[25] Id. at s. 21

[26] Id. at s. 38 (3) – A trade mark registered as a defensive trade mark and the trade mark as otherwise registered in the name of the same proprietor shall, notwithstanding that the respective registrations are in respect of different goods, be deemed to be, and shall be registered associated trade marks.

[27] Image available at: https://www.indiatvnews.com/buzz/news-5-famous-logos-and-their-hidden-meanings-that-will-shock-you-439071 (last visited on June 5, 2020)

[28] Trade Marks Act, 1958, S. 136

[29] Id. at Ch. X (s. 76 to 95)

[30] Id. at s. 2 (1)(j)

[31] Id. at s. 2 (1) (v)

[32] Mahesh D Pawar, “10 years after TRIPS obligations in India” available at: https://www.future science.com/doi/abs/10.4155/ppa.15.12?journalCode=ppa#:~:text=In%201994%2C%20India%20signed%20the,Act%20was%20amended%20in%202005. (last visited on June 6, 2020)

[33] Agreement on Trade Related Aspects of Intellectual Property Rights, 1994, art. 2.1

[34] Supra note 14

[35] Trade Marks Act, 1999, s. 2 (1) (m)

[36] Id. at s. 2 (1) (zb)

[37] Id. at s. 2 (1) (zg)

[38] Supra note 5

[39] Supra note 35 at s. 11 (2)

[40] Id. at s. 11 (6) – The Registrar shall, while determining whether a trade mark is a well-known trade mark, take into account any fact which he considers relevant for determining a trade mark as a well-known trade mark including—

(i) the knowledge or recognition of that trade mark in the relevant section of the public including knowledge in India obtained as a result of promotion of the trade mark;

(ii) the duration, extent and geographical area of any use of that trade mark;

(iii) the duration, extent and geographical area of any promotion of the trade mark, including advertising or publicity and presentation, at fairs or exhibition of the goods or services to which the trade mark applies;

(iv) the duration and geographical area of any registration of or any application for registration of that trade mark under this Act to the extent they reflect the use or recognition of the trade mark;

(v) the record of successful enforcement of the rights in that trade mark; in particular, the extent to which the trade mark has been recognised as a well-known trade mark by any court or Registrar under that record.

[41] (7) The Registrar shall, while determining as to whether a trade mark is known or recognised in a relevant section of the public for the purposes of sub-section (6), take into account—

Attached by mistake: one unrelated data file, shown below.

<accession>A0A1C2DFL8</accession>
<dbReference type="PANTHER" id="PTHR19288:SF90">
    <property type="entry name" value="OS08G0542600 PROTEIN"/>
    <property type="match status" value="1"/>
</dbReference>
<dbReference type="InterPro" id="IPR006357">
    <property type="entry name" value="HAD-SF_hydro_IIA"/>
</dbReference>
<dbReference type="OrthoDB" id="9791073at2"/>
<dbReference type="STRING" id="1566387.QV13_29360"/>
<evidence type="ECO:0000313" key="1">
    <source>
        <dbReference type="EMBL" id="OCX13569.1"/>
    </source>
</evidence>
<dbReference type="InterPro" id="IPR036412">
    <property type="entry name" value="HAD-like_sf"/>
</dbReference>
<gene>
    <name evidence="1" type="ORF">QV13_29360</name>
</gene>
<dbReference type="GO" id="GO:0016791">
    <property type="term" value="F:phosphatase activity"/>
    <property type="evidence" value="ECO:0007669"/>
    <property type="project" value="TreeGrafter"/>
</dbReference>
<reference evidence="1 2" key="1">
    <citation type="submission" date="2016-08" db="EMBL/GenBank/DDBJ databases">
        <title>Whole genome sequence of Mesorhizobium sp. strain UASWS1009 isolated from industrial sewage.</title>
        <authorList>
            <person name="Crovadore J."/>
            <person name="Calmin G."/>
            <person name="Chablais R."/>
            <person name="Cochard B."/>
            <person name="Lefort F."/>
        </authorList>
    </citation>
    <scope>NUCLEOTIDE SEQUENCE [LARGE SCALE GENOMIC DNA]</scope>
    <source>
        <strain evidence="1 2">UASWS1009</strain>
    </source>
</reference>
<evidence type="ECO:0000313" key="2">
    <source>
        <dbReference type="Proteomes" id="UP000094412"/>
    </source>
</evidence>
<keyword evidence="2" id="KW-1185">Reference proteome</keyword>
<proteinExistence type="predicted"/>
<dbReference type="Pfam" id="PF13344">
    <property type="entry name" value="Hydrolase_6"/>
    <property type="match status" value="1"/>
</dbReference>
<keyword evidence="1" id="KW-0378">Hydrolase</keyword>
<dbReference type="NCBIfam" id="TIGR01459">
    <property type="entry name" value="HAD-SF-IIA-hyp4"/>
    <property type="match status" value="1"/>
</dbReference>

(i) the number of actual or potential consumers of the goods or services;

(ii) the number of persons involved in the channels of distribution of the goods or services;

(iii) the business circles dealing with the goods or services, to which that trade mark applies.

[42] Supra note 35 at s. 11 (9)

[43] Supra note 3

[44] Supra note 5

[45] Supra note 14

[46]  2014 (59) PTC 132 (Del.)

[47] Supra note 35 at s. 11 (11)

[48] Supra note 3

[49] Supra note 35 at s. 29 (1) – Infringement of registered trade marks.— (1) A registered trade mark is infringed by a person who, not being a registered proprietor or a person using by way of permitted use, uses in the course of trade, a mark which is identical with, or deceptively similar to, the trade mark in relation to goods or services in respect of which the trade mark is registered and in such manner as to render the use of the mark likely to be taken as being used as a trade mark.

[50] Id. at 35 at s. 29 (2) – Infringement of registered trade marks — A registered trade mark is infringed by a person who, not being a registered proprietor or a person using by way of permitted use, uses in the course of trade, a mark which because of—

(a) its identity with the registered trade mark and the similarity of the goods or services covered by such registered trade mark; or

(b) its similarity to the registered trade mark and the identity or similarity of the goods or services covered by such registered trade mark; or

(c) its identity with the registered trade mark and the identity of the goods or services covered by such registered trade mark, is likely to cause confusion on the part of the public, or which is likely to have an association with the registered trade mark.

[51] Id. at 35 at s. 29 (5) – Infringement of registered trade marks – A registered trade mark is infringed by a person if he uses such registered trade mark, as his trade name or part of his trade name, or name of his business concern or part of the name, of his business concern dealing in goods or services in respect of which the trade mark is registered.

[52] Supra note 5

[53] Supra note 6

[54] Trade Marks Rules, 2017, r. 124

[55] Id. at Schedule I, Entry 18

[56] Id. at r. 124 (1)

[57] Id. at r. 124 (2)

[58] Id. at r. 124 (4)

[59] Id. at r. 124 (5)

[60] Id. at r. 124 (6)

[61] Samsung Electronics Company Ltd. v. D.R. Radio Corporation, 2018 (73) PTC 170 (Del)

[62] Montblanc-Simplo GMBH v. Bajaj Belts, 2018 (76) PTC 390(Del)

[63] Supra note 61

[64] Prashant Reddy, available at: https://spicyip.com/2017/04/the-well-known-trademark-under-the-new-trade-mark-rules-2017-is-the-new-procedure-constitutional.html (last visited on June 7, 2020)

[65] Bharat Prasad, available at: “The Changing Perspective of Well-Known Trademarks In India” available at: https://www.ip-watch.org/2017/03/22/changing-perspective-well-known-trademarks-india/ (last visited on June 5, 2020)

[66] Ibid.

[67] “List of Well Known Trade marks (updated)”, available at: https://ipindiaonline.gov.in/tmrpublicsearch/well-known-trademaks-updated.pdf (last visited on June 7, 2020)

[68] Supra note 14